Somemotor-1381998_1280times you just have a week where you are grinding away at things, and nothing particularly new or spectacular happens, and no new revelations are on the horizon. This was one of those weeks.

MailClark and Slack

The MailClark experiment is moving into its third week. As I hoped, it  appears to be working well as an application for low-volume  email customer support. In another couple of weeks, I will introduce this to the rest of the customer support team, so that more than one of us can respond to emails and questions sent in to our help address.

FileMaker CRM

Our FileMaker CRM is taking shape. I have built the basic tables, and am working on the data entry screens. I’ve hosted it on a new Mac Mini with an SSD drive using FileMaker Server. This is the first time I’ve ever used an SSD up close and personal (all Linodes are SSD based), and I’m impressed with the speed.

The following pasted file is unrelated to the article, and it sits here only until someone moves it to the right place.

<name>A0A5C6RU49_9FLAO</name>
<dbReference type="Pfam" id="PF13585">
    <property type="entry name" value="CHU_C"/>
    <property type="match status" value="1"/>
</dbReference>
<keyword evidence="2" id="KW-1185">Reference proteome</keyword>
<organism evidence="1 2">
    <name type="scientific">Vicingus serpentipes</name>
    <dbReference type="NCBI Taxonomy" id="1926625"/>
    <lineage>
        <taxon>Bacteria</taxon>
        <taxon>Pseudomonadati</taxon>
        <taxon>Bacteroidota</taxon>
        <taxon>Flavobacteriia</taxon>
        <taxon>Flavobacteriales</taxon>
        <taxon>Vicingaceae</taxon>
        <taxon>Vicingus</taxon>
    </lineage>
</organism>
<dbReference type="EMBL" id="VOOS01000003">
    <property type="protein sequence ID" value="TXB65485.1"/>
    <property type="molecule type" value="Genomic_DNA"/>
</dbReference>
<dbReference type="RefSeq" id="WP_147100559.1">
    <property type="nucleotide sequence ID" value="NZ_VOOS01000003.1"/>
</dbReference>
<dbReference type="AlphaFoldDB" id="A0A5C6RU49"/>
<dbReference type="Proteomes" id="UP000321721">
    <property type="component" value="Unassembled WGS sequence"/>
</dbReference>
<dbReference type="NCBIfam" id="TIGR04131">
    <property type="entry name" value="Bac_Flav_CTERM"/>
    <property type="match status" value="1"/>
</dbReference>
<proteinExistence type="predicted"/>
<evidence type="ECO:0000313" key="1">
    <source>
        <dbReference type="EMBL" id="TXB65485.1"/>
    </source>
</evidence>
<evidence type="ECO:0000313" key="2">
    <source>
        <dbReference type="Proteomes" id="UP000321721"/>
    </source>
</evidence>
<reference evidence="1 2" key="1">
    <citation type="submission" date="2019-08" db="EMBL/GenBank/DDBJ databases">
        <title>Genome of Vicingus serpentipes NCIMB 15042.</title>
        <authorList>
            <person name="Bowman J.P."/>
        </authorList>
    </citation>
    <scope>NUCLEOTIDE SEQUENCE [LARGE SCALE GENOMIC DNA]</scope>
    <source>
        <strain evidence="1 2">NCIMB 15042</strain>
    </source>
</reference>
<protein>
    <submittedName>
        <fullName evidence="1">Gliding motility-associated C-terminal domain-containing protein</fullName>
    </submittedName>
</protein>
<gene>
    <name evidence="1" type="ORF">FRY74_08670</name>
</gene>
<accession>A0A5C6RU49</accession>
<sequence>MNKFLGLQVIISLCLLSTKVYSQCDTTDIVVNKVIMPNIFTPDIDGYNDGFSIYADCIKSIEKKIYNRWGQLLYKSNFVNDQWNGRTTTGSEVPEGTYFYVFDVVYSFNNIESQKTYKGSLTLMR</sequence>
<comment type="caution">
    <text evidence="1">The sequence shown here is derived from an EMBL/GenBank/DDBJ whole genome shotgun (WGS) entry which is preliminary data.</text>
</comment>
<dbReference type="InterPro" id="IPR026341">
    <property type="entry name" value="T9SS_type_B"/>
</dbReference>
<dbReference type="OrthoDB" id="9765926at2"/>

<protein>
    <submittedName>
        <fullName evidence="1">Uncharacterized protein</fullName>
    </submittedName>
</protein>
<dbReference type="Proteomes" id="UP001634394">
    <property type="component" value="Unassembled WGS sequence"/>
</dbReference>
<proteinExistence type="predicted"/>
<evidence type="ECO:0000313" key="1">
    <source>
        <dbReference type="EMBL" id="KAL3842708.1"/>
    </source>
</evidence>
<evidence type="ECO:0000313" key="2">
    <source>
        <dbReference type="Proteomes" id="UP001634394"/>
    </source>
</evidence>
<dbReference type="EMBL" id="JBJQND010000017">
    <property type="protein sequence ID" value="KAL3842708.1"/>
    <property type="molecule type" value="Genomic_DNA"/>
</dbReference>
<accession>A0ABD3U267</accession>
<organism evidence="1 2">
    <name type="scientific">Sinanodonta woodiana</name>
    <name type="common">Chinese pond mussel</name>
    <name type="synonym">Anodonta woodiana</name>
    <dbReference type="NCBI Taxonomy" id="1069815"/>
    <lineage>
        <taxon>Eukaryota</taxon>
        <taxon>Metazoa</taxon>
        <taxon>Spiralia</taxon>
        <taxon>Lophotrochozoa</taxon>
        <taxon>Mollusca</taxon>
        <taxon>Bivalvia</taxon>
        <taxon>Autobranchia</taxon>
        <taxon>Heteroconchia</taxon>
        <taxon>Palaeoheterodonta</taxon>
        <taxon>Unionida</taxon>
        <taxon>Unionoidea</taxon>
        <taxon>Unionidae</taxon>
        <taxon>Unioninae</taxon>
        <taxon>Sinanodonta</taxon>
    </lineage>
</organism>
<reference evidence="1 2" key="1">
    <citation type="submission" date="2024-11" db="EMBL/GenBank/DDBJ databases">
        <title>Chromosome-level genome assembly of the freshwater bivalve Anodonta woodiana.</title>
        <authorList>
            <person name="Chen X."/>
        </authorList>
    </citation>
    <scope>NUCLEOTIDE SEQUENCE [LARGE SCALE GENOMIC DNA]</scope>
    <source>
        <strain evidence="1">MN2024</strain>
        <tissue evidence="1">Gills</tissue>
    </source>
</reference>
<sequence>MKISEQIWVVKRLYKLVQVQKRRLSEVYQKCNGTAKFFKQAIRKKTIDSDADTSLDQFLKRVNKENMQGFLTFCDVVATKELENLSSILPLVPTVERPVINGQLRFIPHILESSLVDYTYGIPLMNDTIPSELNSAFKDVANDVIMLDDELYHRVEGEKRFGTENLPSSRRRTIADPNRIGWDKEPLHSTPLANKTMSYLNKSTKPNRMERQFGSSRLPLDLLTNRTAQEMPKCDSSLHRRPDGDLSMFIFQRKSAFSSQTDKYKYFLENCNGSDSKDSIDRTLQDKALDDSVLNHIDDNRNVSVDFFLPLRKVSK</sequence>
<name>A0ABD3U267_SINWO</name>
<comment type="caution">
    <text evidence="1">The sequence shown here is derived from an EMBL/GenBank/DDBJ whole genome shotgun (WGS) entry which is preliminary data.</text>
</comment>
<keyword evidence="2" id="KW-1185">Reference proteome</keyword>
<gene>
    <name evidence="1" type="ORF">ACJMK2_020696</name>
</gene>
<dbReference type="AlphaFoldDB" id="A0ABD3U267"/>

FileMaker has been steadily improving the web client of the application called WebDirect. This is an effective implementation of the regular FileMaker desktop interface, but rendered in HTML5 and CSS for a web browser, which eliminates the need to install the FileMaker software client on your desktop workstation.  My thought is that we will provide access to the CRM via a virtual private networking connection rather than allowing direct access through our firewall.

Similar to FileMaker Go, the FileMaker client that runs on iPhones and iPads, I  expect to build dedicated data entry screens for the web clients. This means that each platform gets its  own screens….desktop,  iDevice, and web.  The startup script for the application will contain a CASE statement which determines which platform you are connecting with, and point you to the correct screen.